A new Purdue University-developed process for creating biofuels has shown potential to be cost-effective for production scale, opening the door for moving beyond the laboratory setting.
A Purdue economic analysis shows that the cost of the thermo-chemical H2Bioil method is competitive when crude oil is about $100 per barrel when using certain energy methods to create hydrogen needed for the process. If a federal carbon tax were implemented, the biofuel would become even more economical.
H2Bioil is created when biomass, such as switchgrass or corn stover, is heated rapidly to about 500 degrees Celcius in the presence of pressurized hydrogen. Resulting gases are passed over catalysts, causing reactions that separate oxygen from carbon molecules, making the carbon molecules high in energy content, similar to gasoline molecules.
The conversion process was created in the lab of Rakesh Agrawal, Purdue’s Winthrop E. Stone Distinguished Professor of Chemical Engineering. He said H2Bioil has significant advantages over traditional standalone methods used to create fuels from biomass.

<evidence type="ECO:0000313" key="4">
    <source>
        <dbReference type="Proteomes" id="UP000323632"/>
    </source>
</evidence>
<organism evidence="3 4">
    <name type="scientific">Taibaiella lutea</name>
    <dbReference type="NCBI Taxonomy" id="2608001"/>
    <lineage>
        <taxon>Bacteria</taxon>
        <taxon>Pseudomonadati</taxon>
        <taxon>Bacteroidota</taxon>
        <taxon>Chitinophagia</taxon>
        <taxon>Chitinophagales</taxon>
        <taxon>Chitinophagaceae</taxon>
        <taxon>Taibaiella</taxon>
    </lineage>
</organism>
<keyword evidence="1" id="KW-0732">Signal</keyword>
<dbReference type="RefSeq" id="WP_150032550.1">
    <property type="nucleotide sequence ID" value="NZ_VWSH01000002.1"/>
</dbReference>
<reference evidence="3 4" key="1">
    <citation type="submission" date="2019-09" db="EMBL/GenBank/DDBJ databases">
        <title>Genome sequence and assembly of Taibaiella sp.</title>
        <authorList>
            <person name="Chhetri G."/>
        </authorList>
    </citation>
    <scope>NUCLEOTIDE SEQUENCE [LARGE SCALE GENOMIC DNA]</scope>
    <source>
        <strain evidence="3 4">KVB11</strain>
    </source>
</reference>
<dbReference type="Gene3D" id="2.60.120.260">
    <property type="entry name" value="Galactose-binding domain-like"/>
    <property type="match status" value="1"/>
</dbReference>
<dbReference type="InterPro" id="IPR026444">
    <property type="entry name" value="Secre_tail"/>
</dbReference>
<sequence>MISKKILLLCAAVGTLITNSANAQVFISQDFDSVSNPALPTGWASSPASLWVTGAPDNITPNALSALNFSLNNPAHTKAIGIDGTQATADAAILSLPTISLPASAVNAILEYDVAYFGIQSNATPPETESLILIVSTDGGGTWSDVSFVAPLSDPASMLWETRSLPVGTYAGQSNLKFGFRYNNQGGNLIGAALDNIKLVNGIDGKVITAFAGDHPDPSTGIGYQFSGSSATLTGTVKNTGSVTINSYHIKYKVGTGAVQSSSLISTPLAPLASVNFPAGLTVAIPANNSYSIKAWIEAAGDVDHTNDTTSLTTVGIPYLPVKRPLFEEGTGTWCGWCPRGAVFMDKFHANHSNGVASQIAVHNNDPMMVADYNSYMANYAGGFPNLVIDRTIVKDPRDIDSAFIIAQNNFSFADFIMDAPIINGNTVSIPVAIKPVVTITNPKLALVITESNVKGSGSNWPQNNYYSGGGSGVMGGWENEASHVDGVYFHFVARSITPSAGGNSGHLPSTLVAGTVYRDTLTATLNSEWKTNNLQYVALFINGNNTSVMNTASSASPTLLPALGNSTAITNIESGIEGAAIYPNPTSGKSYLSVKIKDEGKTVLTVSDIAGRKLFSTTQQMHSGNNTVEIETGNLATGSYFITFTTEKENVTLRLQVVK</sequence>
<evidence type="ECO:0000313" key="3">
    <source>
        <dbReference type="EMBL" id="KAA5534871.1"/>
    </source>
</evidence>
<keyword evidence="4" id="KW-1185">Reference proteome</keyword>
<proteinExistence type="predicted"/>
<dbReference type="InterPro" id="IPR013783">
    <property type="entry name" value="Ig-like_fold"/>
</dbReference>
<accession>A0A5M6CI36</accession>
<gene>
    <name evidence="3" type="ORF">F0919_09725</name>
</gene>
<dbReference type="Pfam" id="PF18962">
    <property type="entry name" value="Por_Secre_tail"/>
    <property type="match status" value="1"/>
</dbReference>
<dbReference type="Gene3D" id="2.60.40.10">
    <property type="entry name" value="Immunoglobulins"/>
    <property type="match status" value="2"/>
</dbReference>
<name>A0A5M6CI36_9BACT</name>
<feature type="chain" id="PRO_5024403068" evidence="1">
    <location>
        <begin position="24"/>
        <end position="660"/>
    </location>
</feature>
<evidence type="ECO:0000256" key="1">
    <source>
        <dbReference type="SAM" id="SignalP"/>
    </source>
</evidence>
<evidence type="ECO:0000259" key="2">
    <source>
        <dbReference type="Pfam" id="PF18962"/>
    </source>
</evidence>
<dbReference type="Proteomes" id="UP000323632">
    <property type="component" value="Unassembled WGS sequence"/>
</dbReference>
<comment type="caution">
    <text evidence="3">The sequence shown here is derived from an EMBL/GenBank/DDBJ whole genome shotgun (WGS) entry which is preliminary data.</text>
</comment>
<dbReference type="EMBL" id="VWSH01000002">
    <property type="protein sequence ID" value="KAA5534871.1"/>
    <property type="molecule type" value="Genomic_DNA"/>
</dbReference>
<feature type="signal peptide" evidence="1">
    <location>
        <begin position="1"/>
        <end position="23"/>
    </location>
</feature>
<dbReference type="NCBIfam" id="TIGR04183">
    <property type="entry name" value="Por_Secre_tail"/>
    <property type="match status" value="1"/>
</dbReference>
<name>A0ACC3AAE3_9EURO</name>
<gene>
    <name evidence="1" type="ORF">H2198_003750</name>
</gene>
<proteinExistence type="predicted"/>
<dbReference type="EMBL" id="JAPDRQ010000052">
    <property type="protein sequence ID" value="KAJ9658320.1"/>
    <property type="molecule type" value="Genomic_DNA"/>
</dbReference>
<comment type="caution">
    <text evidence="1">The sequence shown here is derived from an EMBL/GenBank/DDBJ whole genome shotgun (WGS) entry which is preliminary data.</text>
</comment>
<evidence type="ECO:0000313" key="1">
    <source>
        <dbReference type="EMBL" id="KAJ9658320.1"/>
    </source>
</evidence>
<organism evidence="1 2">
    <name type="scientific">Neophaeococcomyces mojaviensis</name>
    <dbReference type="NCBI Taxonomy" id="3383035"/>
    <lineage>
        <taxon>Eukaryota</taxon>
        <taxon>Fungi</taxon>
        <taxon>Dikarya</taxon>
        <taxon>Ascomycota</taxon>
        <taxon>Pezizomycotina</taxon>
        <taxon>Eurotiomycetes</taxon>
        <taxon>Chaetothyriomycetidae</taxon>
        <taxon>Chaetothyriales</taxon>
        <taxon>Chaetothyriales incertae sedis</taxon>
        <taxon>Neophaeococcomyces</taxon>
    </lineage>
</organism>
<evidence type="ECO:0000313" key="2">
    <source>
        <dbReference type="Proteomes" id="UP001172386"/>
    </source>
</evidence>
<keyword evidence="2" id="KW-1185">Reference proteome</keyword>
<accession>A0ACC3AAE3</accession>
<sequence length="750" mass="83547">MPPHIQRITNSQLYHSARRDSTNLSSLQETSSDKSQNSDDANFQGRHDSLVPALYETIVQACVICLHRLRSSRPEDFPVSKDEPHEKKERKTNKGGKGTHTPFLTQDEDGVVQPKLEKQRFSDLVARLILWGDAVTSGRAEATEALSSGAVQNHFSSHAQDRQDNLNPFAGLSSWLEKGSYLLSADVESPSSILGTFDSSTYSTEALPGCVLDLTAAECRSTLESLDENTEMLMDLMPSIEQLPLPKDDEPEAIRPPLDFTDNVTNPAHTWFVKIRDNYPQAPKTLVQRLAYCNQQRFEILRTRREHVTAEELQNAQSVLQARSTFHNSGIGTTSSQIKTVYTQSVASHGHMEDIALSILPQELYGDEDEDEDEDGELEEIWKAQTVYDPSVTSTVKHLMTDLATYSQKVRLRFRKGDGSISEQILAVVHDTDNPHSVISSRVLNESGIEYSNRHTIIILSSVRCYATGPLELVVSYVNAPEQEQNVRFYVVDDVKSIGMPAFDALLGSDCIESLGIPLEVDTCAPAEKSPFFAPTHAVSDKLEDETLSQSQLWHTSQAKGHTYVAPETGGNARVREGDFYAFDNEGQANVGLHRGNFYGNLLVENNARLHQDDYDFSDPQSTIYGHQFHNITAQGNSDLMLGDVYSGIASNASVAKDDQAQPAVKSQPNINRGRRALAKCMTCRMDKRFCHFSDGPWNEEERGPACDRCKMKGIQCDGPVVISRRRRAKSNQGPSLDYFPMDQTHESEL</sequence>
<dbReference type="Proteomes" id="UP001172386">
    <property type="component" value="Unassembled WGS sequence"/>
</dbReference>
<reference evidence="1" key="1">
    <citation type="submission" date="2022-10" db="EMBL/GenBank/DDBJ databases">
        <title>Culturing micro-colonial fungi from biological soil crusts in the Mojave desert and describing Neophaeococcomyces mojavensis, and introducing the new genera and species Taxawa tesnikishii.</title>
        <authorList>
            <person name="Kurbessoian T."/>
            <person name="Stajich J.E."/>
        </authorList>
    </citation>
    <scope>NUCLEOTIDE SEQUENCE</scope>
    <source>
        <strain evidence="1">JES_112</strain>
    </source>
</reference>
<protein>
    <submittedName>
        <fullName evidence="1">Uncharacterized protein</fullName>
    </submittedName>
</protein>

The economic analysis, published in the June issue of Biomass Conversion and Biorefinery, shows that the energy source used to create hydrogen for the process makes all the difference when determining whether the biofuel is cost-effective. Hydrogen processed using natural gas or coal makes the H2Bioil cost-effective when crude oil is just over $100 per barrel. But hydrogen derived from other, more expensive, energy sources – nuclear, wind or solar – drive up the break-even point.
The U.S. Department of Energy and the Air Force Office of Scientific Research funded the research. Agrawal and his collaborators received a U.S. patent for the conversion process.